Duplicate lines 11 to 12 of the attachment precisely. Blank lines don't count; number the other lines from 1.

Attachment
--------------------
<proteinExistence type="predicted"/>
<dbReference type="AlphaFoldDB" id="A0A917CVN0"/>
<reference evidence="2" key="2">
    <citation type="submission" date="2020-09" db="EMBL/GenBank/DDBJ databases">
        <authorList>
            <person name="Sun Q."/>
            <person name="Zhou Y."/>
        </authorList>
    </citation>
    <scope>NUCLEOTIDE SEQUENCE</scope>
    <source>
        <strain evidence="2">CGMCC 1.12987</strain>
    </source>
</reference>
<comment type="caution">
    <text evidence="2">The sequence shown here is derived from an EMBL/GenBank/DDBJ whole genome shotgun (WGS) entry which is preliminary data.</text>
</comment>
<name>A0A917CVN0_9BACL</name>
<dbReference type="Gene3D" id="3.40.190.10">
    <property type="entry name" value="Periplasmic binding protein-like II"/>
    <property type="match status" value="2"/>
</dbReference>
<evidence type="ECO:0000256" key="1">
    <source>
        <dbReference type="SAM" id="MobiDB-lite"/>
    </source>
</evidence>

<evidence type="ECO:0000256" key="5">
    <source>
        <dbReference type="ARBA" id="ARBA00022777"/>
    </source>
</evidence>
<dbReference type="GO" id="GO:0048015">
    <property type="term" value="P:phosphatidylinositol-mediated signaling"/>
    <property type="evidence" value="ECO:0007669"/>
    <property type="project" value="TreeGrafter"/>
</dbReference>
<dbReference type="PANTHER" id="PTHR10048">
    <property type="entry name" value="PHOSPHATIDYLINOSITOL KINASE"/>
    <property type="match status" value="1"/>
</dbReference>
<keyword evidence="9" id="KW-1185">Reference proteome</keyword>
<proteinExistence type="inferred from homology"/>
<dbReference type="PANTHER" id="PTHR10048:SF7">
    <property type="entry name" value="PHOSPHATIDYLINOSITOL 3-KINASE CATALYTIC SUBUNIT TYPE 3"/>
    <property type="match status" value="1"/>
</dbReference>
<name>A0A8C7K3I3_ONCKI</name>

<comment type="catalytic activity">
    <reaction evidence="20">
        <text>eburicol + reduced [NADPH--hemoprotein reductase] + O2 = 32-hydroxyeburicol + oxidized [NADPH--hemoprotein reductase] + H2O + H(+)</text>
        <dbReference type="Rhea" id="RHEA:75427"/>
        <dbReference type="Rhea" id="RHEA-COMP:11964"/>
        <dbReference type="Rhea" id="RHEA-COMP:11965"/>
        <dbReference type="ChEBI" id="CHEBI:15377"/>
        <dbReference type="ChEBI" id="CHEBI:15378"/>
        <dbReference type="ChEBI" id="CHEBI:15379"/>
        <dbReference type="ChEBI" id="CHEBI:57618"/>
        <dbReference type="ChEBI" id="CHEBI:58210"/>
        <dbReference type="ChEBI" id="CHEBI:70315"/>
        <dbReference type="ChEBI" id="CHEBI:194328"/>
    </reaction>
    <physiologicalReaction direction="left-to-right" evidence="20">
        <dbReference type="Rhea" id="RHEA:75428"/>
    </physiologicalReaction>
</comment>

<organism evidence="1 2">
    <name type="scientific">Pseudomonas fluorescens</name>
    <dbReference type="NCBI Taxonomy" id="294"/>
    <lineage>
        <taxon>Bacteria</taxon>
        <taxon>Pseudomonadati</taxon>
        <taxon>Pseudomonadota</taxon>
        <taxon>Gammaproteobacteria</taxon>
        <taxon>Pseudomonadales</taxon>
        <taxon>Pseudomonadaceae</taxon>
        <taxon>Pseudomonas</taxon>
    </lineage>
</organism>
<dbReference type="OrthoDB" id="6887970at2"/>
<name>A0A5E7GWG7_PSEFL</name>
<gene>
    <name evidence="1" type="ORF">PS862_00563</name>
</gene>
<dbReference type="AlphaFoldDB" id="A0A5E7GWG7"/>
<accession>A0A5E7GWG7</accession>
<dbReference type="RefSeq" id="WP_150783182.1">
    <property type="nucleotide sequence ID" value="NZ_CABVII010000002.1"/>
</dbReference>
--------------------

    <source>
        <strain evidence="2">CGMCC 1.12987</strain>